An Update on Antibodies to Necleosome Components as Biomarkers of Sistemic Lupus Erythematosus and of Lupus Flares

Gian Marco Ghiggeri, Matteo D'Alessandro, Domenico Bartolomeo, Maria Ludovica Degl'Innocenti, Alberto Magnasco, Francesca Lugani, Marco Prunotto, Maurizio Bruschi

Research output: Contribution to journalReview articlepeer-review


Systemic lupus erythematosus (SLE) is an autoimmune disease with variable clinical expression. It is a potentially devastating condition affecting mostly women and leading to clinically unpredictable outcomes. Remission and flares may, in fact, alternate over time and a mild involvement limited to few articular sites may be followed by severe and widespread organ damage. SLE is the prototype of any autoimmune condition and has, for this reason, attracted the interest of basic immunologists. Therapies have evolved over time and clinical prognosis has, in parallel, been improved. What clinicians still lack is the possibility to use biomarkers of the disease as predictors of outcome and, in this area, several studies are trying to find solutions. Circulating autoantibodies are clearly a milestone of clinical research and the concrete possibility is to integrate, in the future, classical markers of activation (like C3) with target organ autoantibodies. Anti-dsDNA antibodies represent a basic point in any predictive attempt in SLE and should be considered the benchmark for any innovative proposal in the wide field of target organ pathologies related to SLE. DNA is part of the nucleosome that is the basic unit of chromatin. It consists of DNA wrapped around a histone octamer made of 2 copies each of Histone 2A, 2B, 3, and 4. The nucleosome has a plastic organization that varies over time and has the potential to stimulate the formation of antibodies directed to the whole structure (anti-nucleosome) or its parts (anti-dsDNA and anti-Histones). Here, we present an updated review of the literature on antibodies directed to the nucleosome and the nucleosome constituents, i.e., DNA and Histones. Wetriedto merge the data first published more than twenty years ago with more recent results to create a balanced bridge between old dogma and more recent research that could serve as a stimulus to reconsider mechanisms for SLE. The formation of large networks would provide the chance of studying large cohorts of patients and confirm what already presented in small sample size during the last years.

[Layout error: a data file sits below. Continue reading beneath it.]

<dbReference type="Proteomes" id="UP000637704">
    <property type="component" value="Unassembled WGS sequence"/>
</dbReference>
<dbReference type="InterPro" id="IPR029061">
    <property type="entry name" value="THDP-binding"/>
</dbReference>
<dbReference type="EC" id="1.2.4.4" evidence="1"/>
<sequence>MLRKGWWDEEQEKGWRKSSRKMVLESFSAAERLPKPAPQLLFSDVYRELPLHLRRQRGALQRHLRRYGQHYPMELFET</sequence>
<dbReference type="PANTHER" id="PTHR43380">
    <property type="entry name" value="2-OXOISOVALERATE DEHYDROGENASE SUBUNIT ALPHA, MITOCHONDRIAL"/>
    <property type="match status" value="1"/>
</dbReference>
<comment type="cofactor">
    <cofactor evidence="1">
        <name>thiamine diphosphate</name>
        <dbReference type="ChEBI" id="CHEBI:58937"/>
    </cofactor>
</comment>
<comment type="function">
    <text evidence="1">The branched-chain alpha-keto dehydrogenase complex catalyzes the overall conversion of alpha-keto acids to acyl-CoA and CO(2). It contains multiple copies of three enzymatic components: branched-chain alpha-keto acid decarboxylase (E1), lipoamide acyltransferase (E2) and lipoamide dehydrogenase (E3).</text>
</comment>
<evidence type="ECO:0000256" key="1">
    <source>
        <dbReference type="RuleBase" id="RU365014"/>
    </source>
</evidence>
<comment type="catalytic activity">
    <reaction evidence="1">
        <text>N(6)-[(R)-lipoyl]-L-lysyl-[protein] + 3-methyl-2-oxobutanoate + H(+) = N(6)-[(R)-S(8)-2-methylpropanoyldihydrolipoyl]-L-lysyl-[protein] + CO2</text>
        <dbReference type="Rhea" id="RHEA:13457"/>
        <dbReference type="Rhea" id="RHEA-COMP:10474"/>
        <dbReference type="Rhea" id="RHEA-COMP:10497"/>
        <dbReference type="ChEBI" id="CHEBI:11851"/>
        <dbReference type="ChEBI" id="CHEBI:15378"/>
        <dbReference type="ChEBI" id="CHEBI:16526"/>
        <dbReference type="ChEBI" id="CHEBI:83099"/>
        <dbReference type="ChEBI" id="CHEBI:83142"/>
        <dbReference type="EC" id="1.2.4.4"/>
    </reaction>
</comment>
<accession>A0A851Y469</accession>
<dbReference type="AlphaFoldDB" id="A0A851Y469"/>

Original languageEnglish
JournalInternational Journal of Molecular Sciences
Issue number22
Publication statusPublished - Nov 18 2019


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